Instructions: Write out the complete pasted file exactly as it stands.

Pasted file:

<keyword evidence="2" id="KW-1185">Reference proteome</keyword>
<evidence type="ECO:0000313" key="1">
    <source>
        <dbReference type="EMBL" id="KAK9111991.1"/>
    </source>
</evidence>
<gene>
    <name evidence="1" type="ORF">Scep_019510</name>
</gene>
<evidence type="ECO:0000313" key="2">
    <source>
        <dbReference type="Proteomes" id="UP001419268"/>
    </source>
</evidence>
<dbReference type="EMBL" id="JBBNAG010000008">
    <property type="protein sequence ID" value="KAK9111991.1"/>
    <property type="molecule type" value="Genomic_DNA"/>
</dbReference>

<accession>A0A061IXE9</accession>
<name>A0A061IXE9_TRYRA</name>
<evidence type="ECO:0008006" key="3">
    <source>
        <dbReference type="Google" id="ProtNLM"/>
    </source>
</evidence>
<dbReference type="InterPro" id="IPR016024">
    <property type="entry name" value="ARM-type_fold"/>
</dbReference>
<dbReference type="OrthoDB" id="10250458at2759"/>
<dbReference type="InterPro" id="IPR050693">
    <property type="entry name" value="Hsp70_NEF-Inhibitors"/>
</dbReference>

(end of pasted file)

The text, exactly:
<keyword evidence="2" id="KW-1185">Reference proteome</keyword>
<evidence type="ECO:0000313" key="1">
    <source>
        <dbReference type="EMBL" id="KAK9111991.1"/>
    </source>
</evidence>
<gene>
    <name evidence="1" type="ORF">Scep_019510</name>
</gene>
<evidence type="ECO:0000313" key="2">
    <source>
        <dbReference type="Proteomes" id="UP001419268"/>
    </source>
</evidence>
<dbReference type="EMBL" id="JBBNAG010000008">
    <property type="protein sequence ID" value="KAK9111991.1"/>
    <property type="molecule type" value="Genomic_DNA"/>
</dbReference>

<accession>A0A061IXE9</accession>
<name>A0A061IXE9_TRYRA</name>
<evidence type="ECO:0008006" key="3">
    <source>
        <dbReference type="Google" id="ProtNLM"/>
    </source>
</evidence>
<dbReference type="InterPro" id="IPR016024">
    <property type="entry name" value="ARM-type_fold"/>
</dbReference>
<dbReference type="OrthoDB" id="10250458at2759"/>
<dbReference type="InterPro" id="IPR050693">
    <property type="entry name" value="Hsp70_NEF-Inhibitors"/>
</dbReference>